minimum safe distance 2


Amelia and an unnamed person, who is probably called William, are picnicking. They’ve decided that they’ll leave the conventional plane of existence by drawing near to each other. The minimum safe separation is half a meter or so. Part one is here.

I was silent.

Sorry, what was that?

I didn’t say anything.

You’re thinking runner-up thoughts,
but it’s time to say goodbye
to your peanut butter and cucumber sandwich,
to the woman with the umbrella and the tiny dog.

I didn’t know that we were in a race.
What if we just dream about another world,
or make it up?

Come close, she said, it’s time to go.

Are the rainbow lorries chirping oddly,
a pentatonic scale?

I don’t think so, nothing’s happened.

What about the wine? I thought it was cab sav.

It was always pinot noir.
Let’s try once more, closer still.

A chance of sunset weather, a shower in the park,
monotremes and probabilistic raindrops
that searched for refuge before they turned to puddles.
Under an umbrella, a tiny dog was yapping,
pretending to be solid.

On the lake, the fire lilies sent their parachute seeds aloft,
swept upward in convected heat
from the ardor of their own combustion,
and above the trees, selected moons were rising,
emitting waves of matter.

At antinodal crossings, the buds of nascent universes blossomed,
but outlined dark against the Olber stars,
the N-whales were waiting.

Their mighty maws extinguished every fiery possibility,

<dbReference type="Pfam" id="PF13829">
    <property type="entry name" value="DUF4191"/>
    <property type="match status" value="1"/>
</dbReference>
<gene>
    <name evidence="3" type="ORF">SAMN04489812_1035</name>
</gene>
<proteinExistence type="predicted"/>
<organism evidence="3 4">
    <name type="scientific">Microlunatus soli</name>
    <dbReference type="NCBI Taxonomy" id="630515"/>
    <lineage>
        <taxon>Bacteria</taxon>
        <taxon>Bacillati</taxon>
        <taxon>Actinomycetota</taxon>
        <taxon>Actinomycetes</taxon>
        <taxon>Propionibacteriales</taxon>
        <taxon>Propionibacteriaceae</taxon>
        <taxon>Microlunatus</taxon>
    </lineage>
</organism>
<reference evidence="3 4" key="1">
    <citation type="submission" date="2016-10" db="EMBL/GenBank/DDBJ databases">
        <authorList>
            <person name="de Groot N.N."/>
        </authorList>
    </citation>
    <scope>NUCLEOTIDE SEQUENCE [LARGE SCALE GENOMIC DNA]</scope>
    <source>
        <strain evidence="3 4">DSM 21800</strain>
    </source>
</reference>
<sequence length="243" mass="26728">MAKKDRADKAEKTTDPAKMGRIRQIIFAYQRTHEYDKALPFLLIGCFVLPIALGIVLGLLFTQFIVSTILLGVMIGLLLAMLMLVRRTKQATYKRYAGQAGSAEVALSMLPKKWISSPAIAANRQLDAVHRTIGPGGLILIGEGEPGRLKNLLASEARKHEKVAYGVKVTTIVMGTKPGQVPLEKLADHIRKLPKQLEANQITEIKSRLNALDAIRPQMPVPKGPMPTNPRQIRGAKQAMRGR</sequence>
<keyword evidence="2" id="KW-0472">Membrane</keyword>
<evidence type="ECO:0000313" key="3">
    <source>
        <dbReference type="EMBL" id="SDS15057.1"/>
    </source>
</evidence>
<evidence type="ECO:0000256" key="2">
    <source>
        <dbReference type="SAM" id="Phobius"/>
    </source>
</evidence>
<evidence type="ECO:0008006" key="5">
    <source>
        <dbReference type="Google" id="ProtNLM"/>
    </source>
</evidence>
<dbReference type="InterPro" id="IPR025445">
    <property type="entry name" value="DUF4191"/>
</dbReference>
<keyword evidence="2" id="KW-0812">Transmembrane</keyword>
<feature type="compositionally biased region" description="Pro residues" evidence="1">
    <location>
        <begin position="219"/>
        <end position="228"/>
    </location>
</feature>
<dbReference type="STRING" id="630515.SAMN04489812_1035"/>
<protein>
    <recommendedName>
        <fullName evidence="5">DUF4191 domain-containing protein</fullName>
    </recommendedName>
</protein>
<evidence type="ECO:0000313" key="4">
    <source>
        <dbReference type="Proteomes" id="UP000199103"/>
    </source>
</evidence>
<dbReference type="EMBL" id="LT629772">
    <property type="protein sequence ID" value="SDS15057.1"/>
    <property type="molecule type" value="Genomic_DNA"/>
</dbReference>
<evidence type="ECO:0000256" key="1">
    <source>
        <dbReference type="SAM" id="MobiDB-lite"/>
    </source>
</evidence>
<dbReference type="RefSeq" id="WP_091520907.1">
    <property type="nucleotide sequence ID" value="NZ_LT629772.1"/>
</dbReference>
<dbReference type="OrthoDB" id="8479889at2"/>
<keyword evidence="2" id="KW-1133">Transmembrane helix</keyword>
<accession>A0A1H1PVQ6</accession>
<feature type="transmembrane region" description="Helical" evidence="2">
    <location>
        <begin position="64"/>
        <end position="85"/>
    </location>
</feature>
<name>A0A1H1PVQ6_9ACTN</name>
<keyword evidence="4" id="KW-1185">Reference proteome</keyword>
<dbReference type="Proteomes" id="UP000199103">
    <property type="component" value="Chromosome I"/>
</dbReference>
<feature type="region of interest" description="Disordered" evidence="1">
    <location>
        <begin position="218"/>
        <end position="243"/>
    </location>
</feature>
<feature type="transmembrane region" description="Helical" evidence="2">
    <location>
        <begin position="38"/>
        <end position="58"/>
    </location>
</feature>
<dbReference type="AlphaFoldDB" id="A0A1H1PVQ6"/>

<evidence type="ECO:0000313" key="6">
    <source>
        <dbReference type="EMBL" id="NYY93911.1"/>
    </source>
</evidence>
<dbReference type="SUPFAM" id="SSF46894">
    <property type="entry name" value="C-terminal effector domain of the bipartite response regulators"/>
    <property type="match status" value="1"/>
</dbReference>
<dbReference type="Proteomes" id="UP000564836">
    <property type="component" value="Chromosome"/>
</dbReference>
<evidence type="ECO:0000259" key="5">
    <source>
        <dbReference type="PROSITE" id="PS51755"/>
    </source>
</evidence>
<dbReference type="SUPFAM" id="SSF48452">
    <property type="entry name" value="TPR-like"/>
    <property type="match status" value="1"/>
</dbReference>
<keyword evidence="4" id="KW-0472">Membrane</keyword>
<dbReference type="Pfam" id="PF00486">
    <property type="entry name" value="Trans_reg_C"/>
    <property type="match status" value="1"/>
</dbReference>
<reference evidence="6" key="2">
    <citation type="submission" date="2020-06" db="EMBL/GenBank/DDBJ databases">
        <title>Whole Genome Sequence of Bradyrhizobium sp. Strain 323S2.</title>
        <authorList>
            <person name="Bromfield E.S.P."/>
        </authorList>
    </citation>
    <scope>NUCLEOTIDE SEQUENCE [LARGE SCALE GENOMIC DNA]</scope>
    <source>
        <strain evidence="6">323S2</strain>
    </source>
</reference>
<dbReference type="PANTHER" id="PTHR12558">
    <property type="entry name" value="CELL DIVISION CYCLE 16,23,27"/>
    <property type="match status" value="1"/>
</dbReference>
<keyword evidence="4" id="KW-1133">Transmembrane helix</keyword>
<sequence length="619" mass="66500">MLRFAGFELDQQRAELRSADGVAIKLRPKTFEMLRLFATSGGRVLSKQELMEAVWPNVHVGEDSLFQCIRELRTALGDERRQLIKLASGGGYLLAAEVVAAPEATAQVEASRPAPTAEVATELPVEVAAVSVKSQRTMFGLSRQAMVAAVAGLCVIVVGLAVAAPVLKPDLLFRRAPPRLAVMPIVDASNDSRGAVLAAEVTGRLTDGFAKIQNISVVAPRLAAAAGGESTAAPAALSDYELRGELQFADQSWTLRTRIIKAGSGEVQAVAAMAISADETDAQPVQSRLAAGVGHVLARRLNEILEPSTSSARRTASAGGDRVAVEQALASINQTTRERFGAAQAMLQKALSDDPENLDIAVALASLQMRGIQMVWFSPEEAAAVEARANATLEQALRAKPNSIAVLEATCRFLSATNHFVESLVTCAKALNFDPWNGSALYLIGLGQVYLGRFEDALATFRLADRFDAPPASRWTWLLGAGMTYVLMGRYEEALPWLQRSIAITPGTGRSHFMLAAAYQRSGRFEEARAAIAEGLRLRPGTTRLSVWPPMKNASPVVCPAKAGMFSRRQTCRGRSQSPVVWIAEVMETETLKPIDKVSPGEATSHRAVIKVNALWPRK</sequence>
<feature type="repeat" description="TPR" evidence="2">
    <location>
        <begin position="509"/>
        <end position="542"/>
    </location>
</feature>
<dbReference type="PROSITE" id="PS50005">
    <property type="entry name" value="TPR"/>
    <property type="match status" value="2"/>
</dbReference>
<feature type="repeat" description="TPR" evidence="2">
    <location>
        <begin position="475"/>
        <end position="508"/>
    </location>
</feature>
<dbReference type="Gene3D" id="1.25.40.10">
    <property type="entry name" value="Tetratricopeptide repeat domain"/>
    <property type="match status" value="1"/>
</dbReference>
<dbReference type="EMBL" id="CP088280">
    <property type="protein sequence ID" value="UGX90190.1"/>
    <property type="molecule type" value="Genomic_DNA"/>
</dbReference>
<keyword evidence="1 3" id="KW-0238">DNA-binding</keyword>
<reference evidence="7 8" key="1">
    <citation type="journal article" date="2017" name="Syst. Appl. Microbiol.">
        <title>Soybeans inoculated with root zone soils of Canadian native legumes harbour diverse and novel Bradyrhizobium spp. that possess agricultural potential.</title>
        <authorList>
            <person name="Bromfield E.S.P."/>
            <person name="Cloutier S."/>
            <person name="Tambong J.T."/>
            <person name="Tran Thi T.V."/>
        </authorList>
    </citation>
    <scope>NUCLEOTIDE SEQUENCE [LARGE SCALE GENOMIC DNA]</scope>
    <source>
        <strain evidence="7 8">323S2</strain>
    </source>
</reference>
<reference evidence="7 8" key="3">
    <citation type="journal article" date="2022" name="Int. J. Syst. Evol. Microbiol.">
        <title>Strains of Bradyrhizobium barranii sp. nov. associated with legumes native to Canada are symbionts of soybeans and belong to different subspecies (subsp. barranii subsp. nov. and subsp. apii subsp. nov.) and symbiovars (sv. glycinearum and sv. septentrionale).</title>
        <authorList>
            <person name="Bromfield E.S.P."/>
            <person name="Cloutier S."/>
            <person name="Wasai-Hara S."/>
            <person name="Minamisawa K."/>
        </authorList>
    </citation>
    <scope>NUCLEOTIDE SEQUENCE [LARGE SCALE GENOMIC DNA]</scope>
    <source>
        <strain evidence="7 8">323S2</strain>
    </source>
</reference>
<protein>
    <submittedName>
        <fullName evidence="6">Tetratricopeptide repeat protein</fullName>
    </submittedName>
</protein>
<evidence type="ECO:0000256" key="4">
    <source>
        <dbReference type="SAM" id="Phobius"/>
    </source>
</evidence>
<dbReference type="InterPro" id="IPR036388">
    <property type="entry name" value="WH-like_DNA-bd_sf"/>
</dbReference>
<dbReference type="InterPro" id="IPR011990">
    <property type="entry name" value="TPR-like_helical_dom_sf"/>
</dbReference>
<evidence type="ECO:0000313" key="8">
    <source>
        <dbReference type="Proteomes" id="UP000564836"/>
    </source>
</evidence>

a reminder that I had to put the rubbish out,
that everything’s forever finite,
forever as it had been.


I dreamed last night at Byron Bay, sifting bones on Shelley Beach.
I met a monster made of mirrors
who quantified my life, its meaning in the mist.
But I don’t recall a single word.
I should have taken notes, a precis in the sand
beyond the high-tide mark.

Célia stifled a yawn. A fascinating story.

Although I’m not called William, and I never was,
I’ve noticed that we’re speaking English.
Quite surprising, for preternatural beings.

Some similarity with our earlier life’s essential,
or else the link is purely the proximity of words,
of which we aren’t aware.

Yet the commonality might be mere coincidence,
in a multiverse of peanut butter and cucumber,
an infinity of meta-sandwiches.

The last few drops of wine
trickled from the bottle,
heading for Célia’s lips.

Let’s travel to another universe,
I’d like a different name.


  • I have never tried a peanut butter and cucumber sandwich and have no opinion on the taste, or whether they exist.
  • Olbers’ paradox— N-whales are one possible, albeit unlikely, resolution.
  • A little Hofstadter feedback.

artwork forever finite (detail above)

36 thoughts on “minimum safe distance 2

  1. Tremendous images here, Steve, particularly the fire lilies and their parachutes, and “selected moons” rising. I wonder which lucky ones got to ascend. I’m crazy about the moon, and images of many rising at once give me goosebumps. Also—that sounds like an excellent idea: a trip to another universe.

    Liked by 1 person

    • Thanks, Jim. I do love alternate universes, where the rules are whatever you’d like them to be and you don’t have to pay your speeding fines. Perhaps it’s because I’m not overly fond of this one 😃.

      Liked by 1 person

  2. Pingback: minimum safe distance 2 — inconstant light | Fantasy Gift Sources: Book Reviews, Article Resources, News

    • Someone is writing our stories, Frank, and we’re unaware of what they’re writing. I think it’s better that way.